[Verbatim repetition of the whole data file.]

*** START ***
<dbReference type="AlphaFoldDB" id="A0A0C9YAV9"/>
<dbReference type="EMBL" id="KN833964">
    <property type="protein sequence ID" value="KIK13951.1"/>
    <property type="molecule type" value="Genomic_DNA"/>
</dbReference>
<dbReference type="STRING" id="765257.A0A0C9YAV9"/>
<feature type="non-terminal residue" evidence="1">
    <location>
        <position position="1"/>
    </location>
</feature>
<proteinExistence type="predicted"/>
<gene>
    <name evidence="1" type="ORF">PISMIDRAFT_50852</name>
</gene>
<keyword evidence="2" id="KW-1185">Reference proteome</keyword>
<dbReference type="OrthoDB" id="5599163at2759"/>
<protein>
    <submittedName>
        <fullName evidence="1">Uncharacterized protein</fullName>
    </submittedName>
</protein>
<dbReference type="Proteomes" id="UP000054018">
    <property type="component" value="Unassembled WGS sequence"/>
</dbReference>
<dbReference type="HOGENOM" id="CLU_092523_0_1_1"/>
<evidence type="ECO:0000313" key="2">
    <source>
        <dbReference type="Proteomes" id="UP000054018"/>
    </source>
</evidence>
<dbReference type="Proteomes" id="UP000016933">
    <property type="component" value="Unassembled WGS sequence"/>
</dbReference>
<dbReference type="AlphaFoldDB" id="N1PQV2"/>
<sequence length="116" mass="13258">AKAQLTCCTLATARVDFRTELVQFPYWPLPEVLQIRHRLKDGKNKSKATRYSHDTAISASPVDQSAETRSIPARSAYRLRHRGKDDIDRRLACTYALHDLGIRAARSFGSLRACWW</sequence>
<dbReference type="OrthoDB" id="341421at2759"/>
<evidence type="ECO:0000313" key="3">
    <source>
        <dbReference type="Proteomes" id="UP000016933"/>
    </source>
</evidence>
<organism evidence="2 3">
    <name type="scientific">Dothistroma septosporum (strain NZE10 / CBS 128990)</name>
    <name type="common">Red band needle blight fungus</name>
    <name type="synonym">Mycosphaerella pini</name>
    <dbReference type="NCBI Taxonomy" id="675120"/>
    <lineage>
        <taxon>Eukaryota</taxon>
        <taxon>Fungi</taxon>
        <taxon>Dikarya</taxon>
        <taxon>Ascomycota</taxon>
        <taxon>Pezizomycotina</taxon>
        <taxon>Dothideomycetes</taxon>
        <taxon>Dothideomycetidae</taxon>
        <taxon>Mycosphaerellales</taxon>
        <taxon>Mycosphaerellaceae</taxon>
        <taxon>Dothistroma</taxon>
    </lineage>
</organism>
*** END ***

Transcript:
<dbReference type="AlphaFoldDB" id="A0A0C9YAV9"/>
<dbReference type="EMBL" id="KN833964">
    <property type="protein sequence ID" value="KIK13951.1"/>
    <property type="molecule type" value="Genomic_DNA"/>
</dbReference>
<dbReference type="STRING" id="765257.A0A0C9YAV9"/>
<feature type="non-terminal residue" evidence="1">
    <location>
        <position position="1"/>
    </location>
</feature>
<proteinExistence type="predicted"/>
<gene>
    <name evidence="1" type="ORF">PISMIDRAFT_50852</name>
</gene>
<keyword evidence="2" id="KW-1185">Reference proteome</keyword>
<dbReference type="OrthoDB" id="5599163at2759"/>
<protein>
    <submittedName>
        <fullName evidence="1">Uncharacterized protein</fullName>
    </submittedName>
</protein>
<dbReference type="Proteomes" id="UP000054018">
    <property type="component" value="Unassembled WGS sequence"/>
</dbReference>
<dbReference type="HOGENOM" id="CLU_092523_0_1_1"/>
<evidence type="ECO:0000313" key="2">
    <source>
        <dbReference type="Proteomes" id="UP000054018"/>
    </source>
</evidence>
<dbReference type="Proteomes" id="UP000016933">
    <property type="component" value="Unassembled WGS sequence"/>
</dbReference>
<dbReference type="AlphaFoldDB" id="N1PQV2"/>
<sequence length="116" mass="13258">AKAQLTCCTLATARVDFRTELVQFPYWPLPEVLQIRHRLKDGKNKSKATRYSHDTAISASPVDQSAETRSIPARSAYRLRHRGKDDIDRRLACTYALHDLGIRAARSFGSLRACWW</sequence>
<dbReference type="OrthoDB" id="341421at2759"/>
<evidence type="ECO:0000313" key="3">
    <source>
        <dbReference type="Proteomes" id="UP000016933"/>
    </source>
</evidence>
<organism evidence="2 3">
    <name type="scientific">Dothistroma septosporum (strain NZE10 / CBS 128990)</name>
    <name type="common">Red band needle blight fungus</name>
    <name type="synonym">Mycosphaerella pini</name>
    <dbReference type="NCBI Taxonomy" id="675120"/>
    <lineage>
        <taxon>Eukaryota</taxon>
        <taxon>Fungi</taxon>
        <taxon>Dikarya</taxon>
        <taxon>Ascomycota</taxon>
        <taxon>Pezizomycotina</taxon>
        <taxon>Dothideomycetes</taxon>
        <taxon>Dothideomycetidae</taxon>
        <taxon>Mycosphaerellales</taxon>
        <taxon>Mycosphaerellaceae</taxon>
        <taxon>Dothistroma</taxon>
    </lineage>
</organism>